The Elections Law contains limited provisions for the funding of political campaigns.
Political candidates can spend up to $40,000 on their political campaigns and must account for their expenditure.
They have to submit a return of all expenses incurred by or on behalf of the candidate to the election supervisor within 35 days of the election. Any campaign expense of $30 or more must include the particulars and a receipt.
Candidates must also account for all the monetary or other contributions they receive for the purposes of the election campaign. This should include the name and address of anyone who contributes more than $10,000.
Crucially, however, the campaign spending limit only applies to the six-week election campaign between nomination and election day. Before nomination day on 1 March, candidates can spend as much as they like without having to report it.
The Elections law does also include a section that limits how campaign or any other funds can be spent by candidates by addressing the offences of vote buying and treating.
Promising or paying cash, gifts or other considerations to anyone for voting, or not voting, falls under the definition of bribery.
Paying for food, drink and entertainment to corruptly influence voters is considered treating.
This issue of treating has caused some consternation among election candidates in 2013. Then-Police Commissioner David Baines warned that both candidates and voters needed to be aware that treating is a criminal offence.
Because the provision of food and drink is common at political events, Baines said at the time low value food and drink items like sodas, finger sandwiches and chicken wings at political rallies would be acceptable, as long as they are not considered excessive.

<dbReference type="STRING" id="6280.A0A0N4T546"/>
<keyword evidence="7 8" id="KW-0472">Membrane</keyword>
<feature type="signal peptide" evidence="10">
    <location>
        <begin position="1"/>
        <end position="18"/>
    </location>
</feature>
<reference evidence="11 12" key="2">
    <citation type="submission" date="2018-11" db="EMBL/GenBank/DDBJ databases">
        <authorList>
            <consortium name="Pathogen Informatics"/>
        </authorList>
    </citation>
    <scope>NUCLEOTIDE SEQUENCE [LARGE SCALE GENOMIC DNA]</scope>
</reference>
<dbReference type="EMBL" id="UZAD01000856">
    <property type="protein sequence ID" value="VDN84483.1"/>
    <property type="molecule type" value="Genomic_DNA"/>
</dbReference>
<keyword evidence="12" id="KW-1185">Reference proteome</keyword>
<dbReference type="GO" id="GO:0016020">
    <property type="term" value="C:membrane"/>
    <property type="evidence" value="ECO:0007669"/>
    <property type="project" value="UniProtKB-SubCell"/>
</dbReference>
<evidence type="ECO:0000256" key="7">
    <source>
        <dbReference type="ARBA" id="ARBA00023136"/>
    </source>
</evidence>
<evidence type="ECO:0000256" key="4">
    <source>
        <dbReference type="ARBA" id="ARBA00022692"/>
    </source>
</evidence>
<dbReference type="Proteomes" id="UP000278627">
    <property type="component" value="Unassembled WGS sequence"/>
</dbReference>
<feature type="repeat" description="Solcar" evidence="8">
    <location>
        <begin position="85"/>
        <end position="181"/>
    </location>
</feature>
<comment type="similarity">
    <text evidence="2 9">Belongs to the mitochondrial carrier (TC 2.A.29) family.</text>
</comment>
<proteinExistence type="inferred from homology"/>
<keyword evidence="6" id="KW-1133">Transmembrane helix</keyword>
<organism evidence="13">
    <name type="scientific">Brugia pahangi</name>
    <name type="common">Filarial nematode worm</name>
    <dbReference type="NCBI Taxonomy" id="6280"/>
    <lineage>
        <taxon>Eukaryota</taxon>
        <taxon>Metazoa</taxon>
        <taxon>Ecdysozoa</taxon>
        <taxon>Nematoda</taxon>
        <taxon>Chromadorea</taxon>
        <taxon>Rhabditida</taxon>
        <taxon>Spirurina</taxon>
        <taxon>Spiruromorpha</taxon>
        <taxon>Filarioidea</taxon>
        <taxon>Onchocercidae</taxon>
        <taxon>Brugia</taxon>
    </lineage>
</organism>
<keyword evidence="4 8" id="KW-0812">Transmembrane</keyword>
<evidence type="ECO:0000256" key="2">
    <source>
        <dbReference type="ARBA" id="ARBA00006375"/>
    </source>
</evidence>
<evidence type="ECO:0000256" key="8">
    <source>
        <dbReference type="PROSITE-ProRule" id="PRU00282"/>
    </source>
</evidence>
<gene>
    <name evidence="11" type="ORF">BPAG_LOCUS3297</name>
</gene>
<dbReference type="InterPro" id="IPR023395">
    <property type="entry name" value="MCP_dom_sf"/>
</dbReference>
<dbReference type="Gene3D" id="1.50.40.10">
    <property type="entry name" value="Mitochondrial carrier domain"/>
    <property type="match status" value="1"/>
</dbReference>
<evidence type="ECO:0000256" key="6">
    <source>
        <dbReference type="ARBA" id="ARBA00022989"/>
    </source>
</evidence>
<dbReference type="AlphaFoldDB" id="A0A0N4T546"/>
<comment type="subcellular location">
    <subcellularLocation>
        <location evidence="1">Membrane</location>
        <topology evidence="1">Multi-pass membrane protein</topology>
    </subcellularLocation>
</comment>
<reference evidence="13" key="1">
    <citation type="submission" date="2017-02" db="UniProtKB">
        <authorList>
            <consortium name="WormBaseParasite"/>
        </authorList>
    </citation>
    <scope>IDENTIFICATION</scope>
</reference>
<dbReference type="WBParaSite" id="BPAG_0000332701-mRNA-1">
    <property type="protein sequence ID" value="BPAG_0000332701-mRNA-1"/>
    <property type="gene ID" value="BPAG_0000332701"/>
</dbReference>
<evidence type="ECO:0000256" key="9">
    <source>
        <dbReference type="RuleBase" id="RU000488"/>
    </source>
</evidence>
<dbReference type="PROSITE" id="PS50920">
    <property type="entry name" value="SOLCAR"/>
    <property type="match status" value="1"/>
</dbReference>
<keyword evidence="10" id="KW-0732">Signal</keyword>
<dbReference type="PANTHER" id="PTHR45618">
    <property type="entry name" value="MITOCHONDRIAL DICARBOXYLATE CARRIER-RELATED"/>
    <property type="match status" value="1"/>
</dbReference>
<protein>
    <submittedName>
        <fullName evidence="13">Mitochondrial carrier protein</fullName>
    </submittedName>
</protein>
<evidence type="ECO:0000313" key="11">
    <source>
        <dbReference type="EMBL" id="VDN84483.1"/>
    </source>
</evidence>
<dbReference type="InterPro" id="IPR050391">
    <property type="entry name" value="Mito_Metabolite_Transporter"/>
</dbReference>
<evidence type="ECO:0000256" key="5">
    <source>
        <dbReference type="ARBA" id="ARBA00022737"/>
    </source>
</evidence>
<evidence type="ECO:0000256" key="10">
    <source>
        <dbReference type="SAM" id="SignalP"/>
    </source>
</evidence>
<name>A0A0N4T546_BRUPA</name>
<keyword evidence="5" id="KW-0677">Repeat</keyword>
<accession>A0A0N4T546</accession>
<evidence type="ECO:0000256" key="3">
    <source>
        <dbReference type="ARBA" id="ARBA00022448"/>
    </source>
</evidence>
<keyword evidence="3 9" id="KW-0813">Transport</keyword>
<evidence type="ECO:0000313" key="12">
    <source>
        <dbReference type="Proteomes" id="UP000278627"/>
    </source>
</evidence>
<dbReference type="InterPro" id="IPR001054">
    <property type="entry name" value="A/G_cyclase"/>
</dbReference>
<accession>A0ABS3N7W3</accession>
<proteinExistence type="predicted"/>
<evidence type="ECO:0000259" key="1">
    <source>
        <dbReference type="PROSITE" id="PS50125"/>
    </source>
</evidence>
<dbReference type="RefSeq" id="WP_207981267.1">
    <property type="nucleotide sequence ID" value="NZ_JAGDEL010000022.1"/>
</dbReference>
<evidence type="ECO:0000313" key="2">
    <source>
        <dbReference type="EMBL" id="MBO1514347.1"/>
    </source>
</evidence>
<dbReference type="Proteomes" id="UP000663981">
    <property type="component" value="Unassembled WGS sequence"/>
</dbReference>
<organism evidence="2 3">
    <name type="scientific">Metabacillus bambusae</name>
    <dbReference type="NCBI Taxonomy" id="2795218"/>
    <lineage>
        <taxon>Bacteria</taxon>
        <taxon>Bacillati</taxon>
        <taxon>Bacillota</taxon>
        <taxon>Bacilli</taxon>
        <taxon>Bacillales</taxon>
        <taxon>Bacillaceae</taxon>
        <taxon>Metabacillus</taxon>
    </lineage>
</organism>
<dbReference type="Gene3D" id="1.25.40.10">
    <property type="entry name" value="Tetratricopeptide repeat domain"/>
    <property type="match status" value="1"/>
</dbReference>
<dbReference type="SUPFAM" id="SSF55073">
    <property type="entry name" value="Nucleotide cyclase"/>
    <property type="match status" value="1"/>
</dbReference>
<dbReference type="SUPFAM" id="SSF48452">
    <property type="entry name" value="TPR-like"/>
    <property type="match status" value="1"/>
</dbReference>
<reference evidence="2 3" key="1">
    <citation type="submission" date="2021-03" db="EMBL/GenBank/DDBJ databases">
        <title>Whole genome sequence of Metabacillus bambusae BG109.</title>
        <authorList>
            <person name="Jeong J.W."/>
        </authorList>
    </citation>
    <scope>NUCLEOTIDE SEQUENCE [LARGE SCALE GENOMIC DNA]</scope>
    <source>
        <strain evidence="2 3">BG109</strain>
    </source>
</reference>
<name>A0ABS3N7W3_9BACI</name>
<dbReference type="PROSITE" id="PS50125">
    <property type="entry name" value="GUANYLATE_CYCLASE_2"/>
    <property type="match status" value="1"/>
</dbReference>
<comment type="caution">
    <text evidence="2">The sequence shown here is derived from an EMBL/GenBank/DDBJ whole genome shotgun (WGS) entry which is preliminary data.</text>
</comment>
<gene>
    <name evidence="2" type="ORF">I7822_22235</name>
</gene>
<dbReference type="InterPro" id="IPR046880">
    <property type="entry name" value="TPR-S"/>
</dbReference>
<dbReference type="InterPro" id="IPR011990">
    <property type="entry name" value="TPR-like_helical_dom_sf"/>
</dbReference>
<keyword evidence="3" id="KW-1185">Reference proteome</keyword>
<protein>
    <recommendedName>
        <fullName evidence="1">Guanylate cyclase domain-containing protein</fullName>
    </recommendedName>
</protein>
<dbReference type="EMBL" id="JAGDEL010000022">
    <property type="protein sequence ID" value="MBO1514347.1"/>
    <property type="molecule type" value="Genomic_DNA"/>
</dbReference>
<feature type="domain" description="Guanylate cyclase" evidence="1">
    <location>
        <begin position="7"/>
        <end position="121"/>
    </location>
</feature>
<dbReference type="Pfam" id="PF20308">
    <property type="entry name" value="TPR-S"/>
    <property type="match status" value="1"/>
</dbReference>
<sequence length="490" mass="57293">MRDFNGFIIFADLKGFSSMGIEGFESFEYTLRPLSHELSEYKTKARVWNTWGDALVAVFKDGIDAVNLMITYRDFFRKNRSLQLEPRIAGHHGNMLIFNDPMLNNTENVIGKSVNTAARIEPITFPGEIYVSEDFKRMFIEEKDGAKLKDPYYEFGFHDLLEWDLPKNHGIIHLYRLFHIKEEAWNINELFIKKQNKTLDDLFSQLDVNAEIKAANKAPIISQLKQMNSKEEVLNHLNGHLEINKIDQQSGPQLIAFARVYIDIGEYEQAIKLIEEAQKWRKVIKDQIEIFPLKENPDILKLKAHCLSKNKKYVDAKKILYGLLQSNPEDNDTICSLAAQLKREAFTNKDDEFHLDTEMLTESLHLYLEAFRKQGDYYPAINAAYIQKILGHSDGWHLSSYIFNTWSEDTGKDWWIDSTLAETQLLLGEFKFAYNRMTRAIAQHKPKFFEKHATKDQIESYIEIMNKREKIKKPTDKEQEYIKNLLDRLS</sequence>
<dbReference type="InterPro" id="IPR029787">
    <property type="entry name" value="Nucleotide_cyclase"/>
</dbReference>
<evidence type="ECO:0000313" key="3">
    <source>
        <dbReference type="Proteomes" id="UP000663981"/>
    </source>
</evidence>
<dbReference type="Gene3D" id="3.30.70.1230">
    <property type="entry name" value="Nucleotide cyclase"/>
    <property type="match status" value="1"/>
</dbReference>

No political broadcast, election advertising or political announcement is permitted on a polling day.
A political broadcast or political announcement shall not include –
- a. any matter in contravention of the Laws of the Islands;
- b. any abusive comment upon any race or religion;
- c. any blasphemous, obscene, indecent or profane matter;
- d. any scandalous or defamatory matter;
- e. any scenes of nudity, eroticism, crime or violence;
- f. any scenes or sounds of private grief or human suffering; or
- g. any harrowing sights or sounds.
Political advertisements, broadcasts or announcements, must include:
- a. the name of the political party or candidate (as the case may be) responsible for the broadcast or announcement; and
- b. the fact that the broadcast or announcement has been paid for.
A political party or a candidate may advertise the broadcasting of a programme under this Part within the period commencing at the pre-recording of the programme and ending at the broadcasting of such programme.
Contravention of this Elections Advertising/Broadcasting provisions are illegal. Please refer to part IV of the Elections Act for the full provision.